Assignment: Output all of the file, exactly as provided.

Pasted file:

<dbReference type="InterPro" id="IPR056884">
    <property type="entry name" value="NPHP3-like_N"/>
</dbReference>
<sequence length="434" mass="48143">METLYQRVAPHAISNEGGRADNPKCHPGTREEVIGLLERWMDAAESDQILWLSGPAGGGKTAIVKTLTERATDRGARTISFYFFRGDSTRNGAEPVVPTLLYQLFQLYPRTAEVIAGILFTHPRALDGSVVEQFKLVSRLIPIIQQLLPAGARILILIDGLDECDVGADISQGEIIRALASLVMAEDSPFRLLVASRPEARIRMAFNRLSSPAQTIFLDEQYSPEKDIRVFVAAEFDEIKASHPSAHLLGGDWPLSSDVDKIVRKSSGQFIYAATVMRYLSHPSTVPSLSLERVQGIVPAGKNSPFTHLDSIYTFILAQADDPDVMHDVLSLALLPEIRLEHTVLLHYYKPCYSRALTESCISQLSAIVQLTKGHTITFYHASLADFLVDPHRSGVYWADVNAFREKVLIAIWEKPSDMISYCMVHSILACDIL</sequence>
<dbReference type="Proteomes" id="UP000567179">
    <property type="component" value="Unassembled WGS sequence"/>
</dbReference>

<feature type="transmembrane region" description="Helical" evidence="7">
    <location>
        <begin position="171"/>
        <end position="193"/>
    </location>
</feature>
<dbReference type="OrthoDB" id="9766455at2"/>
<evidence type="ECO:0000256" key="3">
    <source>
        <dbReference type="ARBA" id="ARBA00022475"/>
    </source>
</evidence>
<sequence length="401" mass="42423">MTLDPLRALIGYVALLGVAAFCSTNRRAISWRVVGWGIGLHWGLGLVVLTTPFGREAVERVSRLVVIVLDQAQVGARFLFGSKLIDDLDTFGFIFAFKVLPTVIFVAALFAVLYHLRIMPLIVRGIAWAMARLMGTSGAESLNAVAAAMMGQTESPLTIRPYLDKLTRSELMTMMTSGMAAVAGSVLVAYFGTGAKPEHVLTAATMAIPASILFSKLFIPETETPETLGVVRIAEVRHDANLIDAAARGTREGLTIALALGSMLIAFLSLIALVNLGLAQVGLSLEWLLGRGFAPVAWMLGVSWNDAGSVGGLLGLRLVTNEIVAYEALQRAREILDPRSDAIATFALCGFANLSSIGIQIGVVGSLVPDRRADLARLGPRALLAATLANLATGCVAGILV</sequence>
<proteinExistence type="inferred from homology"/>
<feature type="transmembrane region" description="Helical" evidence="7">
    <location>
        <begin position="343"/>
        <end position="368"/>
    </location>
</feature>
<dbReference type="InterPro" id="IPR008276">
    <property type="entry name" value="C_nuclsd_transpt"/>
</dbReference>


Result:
<dbReference type="InterPro" id="IPR056884">
    <property type="entry name" value="NPHP3-like_N"/>
</dbReference>
<sequence length="434" mass="48143">METLYQRVAPHAISNEGGRADNPKCHPGTREEVIGLLERWMDAAESDQILWLSGPAGGGKTAIVKTLTERATDRGARTISFYFFRGDSTRNGAEPVVPTLLYQLFQLYPRTAEVIAGILFTHPRALDGSVVEQFKLVSRLIPIIQQLLPAGARILILIDGLDECDVGADISQGEIIRALASLVMAEDSPFRLLVASRPEARIRMAFNRLSSPAQTIFLDEQYSPEKDIRVFVAAEFDEIKASHPSAHLLGGDWPLSSDVDKIVRKSSGQFIYAATVMRYLSHPSTVPSLSLERVQGIVPAGKNSPFTHLDSIYTFILAQADDPDVMHDVLSLALLPEIRLEHTVLLHYYKPCYSRALTESCISQLSAIVQLTKGHTITFYHASLADFLVDPHRSGVYWADVNAFREKVLIAIWEKPSDMISYCMVHSILACDIL</sequence>
<dbReference type="Proteomes" id="UP000567179">
    <property type="component" value="Unassembled WGS sequence"/>
</dbReference>

<feature type="transmembrane region" description="Helical" evidence="7">
    <location>
        <begin position="171"/>
        <end position="193"/>
    </location>
</feature>
<dbReference type="OrthoDB" id="9766455at2"/>
<evidence type="ECO:0000256" key="3">
    <source>
        <dbReference type="ARBA" id="ARBA00022475"/>
    </source>
</evidence>
<sequence length="401" mass="42423">MTLDPLRALIGYVALLGVAAFCSTNRRAISWRVVGWGIGLHWGLGLVVLTTPFGREAVERVSRLVVIVLDQAQVGARFLFGSKLIDDLDTFGFIFAFKVLPTVIFVAALFAVLYHLRIMPLIVRGIAWAMARLMGTSGAESLNAVAAAMMGQTESPLTIRPYLDKLTRSELMTMMTSGMAAVAGSVLVAYFGTGAKPEHVLTAATMAIPASILFSKLFIPETETPETLGVVRIAEVRHDANLIDAAARGTREGLTIALALGSMLIAFLSLIALVNLGLAQVGLSLEWLLGRGFAPVAWMLGVSWNDAGSVGGLLGLRLVTNEIVAYEALQRAREILDPRSDAIATFALCGFANLSSIGIQIGVVGSLVPDRRADLARLGPRALLAATLANLATGCVAGILV</sequence>
<proteinExistence type="inferred from homology"/>
<feature type="transmembrane region" description="Helical" evidence="7">
    <location>
        <begin position="343"/>
        <end position="368"/>
    </location>
</feature>
<dbReference type="InterPro" id="IPR008276">
    <property type="entry name" value="C_nuclsd_transpt"/>
</dbReference>